A new study has linked premature birth to weaker brain connections, suggesting that preemies are likelier to face mental health problems.
Babies born prematurely face an increased risk of neurological and psychiatric problems that may be due to weakened connections in brain networks linked to attention, communication and the processing of emotions, the research showed.
Studying brain scans from premature and full-term babies, researchers at Washington University School of Medicine in St. Louis zeroed in on differences in the brain that may underlie such problems.
The brain is particularly ‘plastic’ very early in life and potentially could be modified by early intervention, said principal investigator Cynthia Rogers, adding “We usually can’t begin interventions until after symptoms develop, but what we’re trying to do is develop objective measures of brain development in preemies that can indicate whether a child is likely to have later problems so that we can then intervene with extra support and therapy early on to try to improve outcomes.”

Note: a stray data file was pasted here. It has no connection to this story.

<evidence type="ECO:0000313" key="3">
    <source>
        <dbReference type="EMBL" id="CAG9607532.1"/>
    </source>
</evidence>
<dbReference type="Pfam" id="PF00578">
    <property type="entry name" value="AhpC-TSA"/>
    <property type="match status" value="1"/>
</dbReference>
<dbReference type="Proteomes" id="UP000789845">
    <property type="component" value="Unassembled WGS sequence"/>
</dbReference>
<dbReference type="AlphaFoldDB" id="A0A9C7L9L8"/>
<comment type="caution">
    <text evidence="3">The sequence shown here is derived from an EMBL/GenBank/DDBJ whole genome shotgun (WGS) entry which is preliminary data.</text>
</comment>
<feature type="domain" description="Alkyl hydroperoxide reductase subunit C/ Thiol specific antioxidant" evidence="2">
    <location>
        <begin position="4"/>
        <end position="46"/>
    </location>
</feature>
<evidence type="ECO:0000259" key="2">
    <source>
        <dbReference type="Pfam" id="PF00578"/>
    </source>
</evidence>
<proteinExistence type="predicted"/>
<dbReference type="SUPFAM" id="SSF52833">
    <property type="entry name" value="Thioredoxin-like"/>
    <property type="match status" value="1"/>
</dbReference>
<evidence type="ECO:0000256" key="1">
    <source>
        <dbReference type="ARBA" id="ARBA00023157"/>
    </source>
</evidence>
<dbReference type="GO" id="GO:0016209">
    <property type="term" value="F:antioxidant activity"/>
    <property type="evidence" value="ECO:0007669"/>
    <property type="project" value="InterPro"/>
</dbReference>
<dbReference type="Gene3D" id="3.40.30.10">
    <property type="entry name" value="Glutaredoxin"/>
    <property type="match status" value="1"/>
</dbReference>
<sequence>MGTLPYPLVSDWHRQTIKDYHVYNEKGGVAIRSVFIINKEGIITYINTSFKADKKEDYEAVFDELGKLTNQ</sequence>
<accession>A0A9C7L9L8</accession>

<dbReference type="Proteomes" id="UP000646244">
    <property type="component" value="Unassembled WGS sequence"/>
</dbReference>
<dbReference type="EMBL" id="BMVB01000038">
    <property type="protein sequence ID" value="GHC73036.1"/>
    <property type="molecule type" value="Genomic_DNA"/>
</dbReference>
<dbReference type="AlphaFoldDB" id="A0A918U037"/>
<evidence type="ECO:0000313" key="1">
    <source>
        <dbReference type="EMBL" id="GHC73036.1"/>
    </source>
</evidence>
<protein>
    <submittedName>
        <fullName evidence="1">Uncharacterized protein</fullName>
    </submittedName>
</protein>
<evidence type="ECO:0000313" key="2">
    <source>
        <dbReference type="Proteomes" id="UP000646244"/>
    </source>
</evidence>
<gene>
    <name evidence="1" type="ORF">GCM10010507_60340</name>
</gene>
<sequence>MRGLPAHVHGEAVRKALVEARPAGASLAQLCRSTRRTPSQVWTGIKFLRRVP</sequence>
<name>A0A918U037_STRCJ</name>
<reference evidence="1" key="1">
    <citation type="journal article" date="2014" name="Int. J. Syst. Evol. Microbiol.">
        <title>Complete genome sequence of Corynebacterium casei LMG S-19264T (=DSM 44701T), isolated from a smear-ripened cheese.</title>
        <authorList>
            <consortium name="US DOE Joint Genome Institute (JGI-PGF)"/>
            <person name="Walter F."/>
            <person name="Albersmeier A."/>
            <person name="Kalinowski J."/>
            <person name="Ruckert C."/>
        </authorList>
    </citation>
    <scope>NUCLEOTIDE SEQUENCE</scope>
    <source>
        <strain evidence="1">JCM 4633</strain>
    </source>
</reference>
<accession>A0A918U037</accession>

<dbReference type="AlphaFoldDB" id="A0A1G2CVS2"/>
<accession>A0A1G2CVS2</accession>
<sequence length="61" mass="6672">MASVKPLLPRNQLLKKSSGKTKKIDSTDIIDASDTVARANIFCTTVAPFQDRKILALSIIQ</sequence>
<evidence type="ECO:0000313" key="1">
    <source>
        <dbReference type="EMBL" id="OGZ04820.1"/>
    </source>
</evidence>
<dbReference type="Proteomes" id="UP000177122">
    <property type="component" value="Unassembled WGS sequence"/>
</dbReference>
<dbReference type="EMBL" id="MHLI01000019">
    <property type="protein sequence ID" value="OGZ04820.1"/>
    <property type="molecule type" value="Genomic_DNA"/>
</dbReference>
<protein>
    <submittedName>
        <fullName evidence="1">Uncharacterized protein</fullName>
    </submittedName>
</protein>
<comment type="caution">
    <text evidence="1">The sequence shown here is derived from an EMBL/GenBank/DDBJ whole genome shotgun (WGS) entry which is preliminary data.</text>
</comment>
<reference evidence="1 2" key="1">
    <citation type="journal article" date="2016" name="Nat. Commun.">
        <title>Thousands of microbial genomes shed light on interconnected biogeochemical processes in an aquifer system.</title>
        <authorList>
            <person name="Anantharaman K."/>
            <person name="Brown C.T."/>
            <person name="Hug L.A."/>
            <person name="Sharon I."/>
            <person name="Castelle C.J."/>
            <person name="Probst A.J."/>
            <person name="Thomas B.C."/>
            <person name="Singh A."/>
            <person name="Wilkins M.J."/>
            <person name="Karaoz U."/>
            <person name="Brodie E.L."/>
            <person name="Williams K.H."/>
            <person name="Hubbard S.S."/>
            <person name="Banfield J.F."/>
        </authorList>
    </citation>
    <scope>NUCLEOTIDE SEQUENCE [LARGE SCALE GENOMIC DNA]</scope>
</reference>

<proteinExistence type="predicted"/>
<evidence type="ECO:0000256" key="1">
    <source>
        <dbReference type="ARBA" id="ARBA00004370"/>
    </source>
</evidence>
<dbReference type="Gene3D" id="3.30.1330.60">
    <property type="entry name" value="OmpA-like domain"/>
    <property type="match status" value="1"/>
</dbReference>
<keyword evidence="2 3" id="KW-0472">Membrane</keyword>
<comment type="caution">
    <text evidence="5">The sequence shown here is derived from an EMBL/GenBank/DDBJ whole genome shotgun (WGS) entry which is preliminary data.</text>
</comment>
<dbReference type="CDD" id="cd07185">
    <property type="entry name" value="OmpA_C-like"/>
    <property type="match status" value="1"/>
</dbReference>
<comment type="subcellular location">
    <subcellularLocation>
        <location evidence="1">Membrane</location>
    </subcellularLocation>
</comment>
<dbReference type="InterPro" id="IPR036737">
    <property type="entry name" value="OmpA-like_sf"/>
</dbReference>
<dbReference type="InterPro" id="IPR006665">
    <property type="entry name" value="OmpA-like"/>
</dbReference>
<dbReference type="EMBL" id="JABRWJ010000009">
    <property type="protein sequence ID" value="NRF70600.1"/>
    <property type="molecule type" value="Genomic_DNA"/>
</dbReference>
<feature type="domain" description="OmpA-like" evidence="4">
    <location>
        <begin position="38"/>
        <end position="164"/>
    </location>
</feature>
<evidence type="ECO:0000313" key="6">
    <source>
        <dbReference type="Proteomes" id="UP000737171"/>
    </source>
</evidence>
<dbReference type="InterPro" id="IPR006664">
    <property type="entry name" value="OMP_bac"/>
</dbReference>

One of every nine infants in the United States is born early and, thus, with increased risk of cognitive difficulties, problems with motor skills, and attention deficit-hyperactivity disorder (ADHD), autism spectrum disorders and anxiety.
The researchers found that some key brain networks, those involved in attention, communication and emotion, were weaker in premature infants, offering an explanation for why children born prematurely may have an elevated risk of psychiatric disorders.
Researchers found significant differences in the white matter tracts and abnormalities in brain circuits in the infants born early, compared with those of infants born at full term, said Rogers.
The findings are being presented at Neuroscience 2015, the annual scientific meeting of the Society for Neuroscience.